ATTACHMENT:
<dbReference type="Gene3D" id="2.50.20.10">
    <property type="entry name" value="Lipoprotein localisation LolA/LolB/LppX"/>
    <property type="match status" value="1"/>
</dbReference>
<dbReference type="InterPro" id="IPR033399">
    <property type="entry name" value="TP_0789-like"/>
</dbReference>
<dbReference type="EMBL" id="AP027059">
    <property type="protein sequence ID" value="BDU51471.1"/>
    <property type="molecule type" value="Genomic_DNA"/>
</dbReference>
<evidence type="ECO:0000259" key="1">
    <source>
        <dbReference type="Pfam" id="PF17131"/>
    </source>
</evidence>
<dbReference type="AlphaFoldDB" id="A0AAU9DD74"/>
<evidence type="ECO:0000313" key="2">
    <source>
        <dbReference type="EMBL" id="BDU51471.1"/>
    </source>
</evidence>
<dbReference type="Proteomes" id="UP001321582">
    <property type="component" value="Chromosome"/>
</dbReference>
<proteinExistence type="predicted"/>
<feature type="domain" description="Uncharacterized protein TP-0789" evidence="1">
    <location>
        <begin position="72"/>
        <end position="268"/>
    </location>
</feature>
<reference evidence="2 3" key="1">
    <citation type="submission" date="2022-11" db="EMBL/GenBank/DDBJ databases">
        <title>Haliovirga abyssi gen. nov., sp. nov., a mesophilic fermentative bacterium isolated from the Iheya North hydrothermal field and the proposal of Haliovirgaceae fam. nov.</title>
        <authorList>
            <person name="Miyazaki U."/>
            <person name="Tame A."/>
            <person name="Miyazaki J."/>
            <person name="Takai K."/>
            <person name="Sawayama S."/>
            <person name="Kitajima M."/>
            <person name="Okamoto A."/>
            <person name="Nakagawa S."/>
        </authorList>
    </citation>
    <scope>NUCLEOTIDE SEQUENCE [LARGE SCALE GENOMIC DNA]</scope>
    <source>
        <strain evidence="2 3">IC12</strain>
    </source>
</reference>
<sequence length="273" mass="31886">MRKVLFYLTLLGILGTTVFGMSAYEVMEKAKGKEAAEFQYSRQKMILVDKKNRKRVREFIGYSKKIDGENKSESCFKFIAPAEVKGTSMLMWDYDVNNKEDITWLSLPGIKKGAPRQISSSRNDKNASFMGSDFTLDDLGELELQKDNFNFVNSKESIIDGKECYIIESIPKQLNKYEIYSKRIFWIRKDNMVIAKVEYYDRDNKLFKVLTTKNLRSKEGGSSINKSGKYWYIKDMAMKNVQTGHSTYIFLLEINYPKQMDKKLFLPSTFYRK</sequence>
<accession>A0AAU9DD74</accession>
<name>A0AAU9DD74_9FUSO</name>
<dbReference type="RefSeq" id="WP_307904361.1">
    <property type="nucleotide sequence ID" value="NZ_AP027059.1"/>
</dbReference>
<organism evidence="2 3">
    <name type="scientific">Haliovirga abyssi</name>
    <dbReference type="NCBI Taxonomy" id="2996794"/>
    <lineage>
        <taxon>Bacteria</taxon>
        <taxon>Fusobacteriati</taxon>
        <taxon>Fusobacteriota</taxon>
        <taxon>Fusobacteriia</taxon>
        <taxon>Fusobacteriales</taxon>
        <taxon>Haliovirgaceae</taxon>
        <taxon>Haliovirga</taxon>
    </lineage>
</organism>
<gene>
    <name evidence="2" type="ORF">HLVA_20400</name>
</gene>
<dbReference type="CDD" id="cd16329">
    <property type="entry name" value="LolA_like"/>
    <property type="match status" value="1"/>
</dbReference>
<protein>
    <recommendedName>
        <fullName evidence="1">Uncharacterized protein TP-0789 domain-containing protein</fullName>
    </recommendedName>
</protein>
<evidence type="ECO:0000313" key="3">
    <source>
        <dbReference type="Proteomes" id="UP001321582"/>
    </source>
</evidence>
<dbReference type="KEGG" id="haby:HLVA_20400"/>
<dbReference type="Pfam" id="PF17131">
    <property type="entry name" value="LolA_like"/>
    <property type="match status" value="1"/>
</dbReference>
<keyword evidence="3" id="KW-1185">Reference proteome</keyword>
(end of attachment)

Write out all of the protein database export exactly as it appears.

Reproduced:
<dbReference type="Gene3D" id="2.50.20.10">
    <property type="entry name" value="Lipoprotein localisation LolA/LolB/LppX"/>
    <property type="match status" value="1"/>
</dbReference>
<dbReference type="InterPro" id="IPR033399">
    <property type="entry name" value="TP_0789-like"/>
</dbReference>
<dbReference type="EMBL" id="AP027059">
    <property type="protein sequence ID" value="BDU51471.1"/>
    <property type="molecule type" value="Genomic_DNA"/>
</dbReference>
<evidence type="ECO:0000259" key="1">
    <source>
        <dbReference type="Pfam" id="PF17131"/>
    </source>
</evidence>
<dbReference type="AlphaFoldDB" id="A0AAU9DD74"/>
<evidence type="ECO:0000313" key="2">
    <source>
        <dbReference type="EMBL" id="BDU51471.1"/>
    </source>
</evidence>
<dbReference type="Proteomes" id="UP001321582">
    <property type="component" value="Chromosome"/>
</dbReference>
<proteinExistence type="predicted"/>
<feature type="domain" description="Uncharacterized protein TP-0789" evidence="1">
    <location>
        <begin position="72"/>
        <end position="268"/>
    </location>
</feature>
<reference evidence="2 3" key="1">
    <citation type="submission" date="2022-11" db="EMBL/GenBank/DDBJ databases">
        <title>Haliovirga abyssi gen. nov., sp. nov., a mesophilic fermentative bacterium isolated from the Iheya North hydrothermal field and the proposal of Haliovirgaceae fam. nov.</title>
        <authorList>
            <person name="Miyazaki U."/>
            <person name="Tame A."/>
            <person name="Miyazaki J."/>
            <person name="Takai K."/>
            <person name="Sawayama S."/>
            <person name="Kitajima M."/>
            <person name="Okamoto A."/>
            <person name="Nakagawa S."/>
        </authorList>
    </citation>
    <scope>NUCLEOTIDE SEQUENCE [LARGE SCALE GENOMIC DNA]</scope>
    <source>
        <strain evidence="2 3">IC12</strain>
    </source>
</reference>
<sequence length="273" mass="31886">MRKVLFYLTLLGILGTTVFGMSAYEVMEKAKGKEAAEFQYSRQKMILVDKKNRKRVREFIGYSKKIDGENKSESCFKFIAPAEVKGTSMLMWDYDVNNKEDITWLSLPGIKKGAPRQISSSRNDKNASFMGSDFTLDDLGELELQKDNFNFVNSKESIIDGKECYIIESIPKQLNKYEIYSKRIFWIRKDNMVIAKVEYYDRDNKLFKVLTTKNLRSKEGGSSINKSGKYWYIKDMAMKNVQTGHSTYIFLLEINYPKQMDKKLFLPSTFYRK</sequence>
<accession>A0AAU9DD74</accession>
<name>A0AAU9DD74_9FUSO</name>
<dbReference type="RefSeq" id="WP_307904361.1">
    <property type="nucleotide sequence ID" value="NZ_AP027059.1"/>
</dbReference>
<organism evidence="2 3">
    <name type="scientific">Haliovirga abyssi</name>
    <dbReference type="NCBI Taxonomy" id="2996794"/>
    <lineage>
        <taxon>Bacteria</taxon>
        <taxon>Fusobacteriati</taxon>
        <taxon>Fusobacteriota</taxon>
        <taxon>Fusobacteriia</taxon>
        <taxon>Fusobacteriales</taxon>
        <taxon>Haliovirgaceae</taxon>
        <taxon>Haliovirga</taxon>
    </lineage>
</organism>
<gene>
    <name evidence="2" type="ORF">HLVA_20400</name>
</gene>
<dbReference type="CDD" id="cd16329">
    <property type="entry name" value="LolA_like"/>
    <property type="match status" value="1"/>
</dbReference>
<protein>
    <recommendedName>
        <fullName evidence="1">Uncharacterized protein TP-0789 domain-containing protein</fullName>
    </recommendedName>
</protein>
<evidence type="ECO:0000313" key="3">
    <source>
        <dbReference type="Proteomes" id="UP001321582"/>
    </source>
</evidence>
<dbReference type="KEGG" id="haby:HLVA_20400"/>
<dbReference type="Pfam" id="PF17131">
    <property type="entry name" value="LolA_like"/>
    <property type="match status" value="1"/>
</dbReference>
<keyword evidence="3" id="KW-1185">Reference proteome</keyword>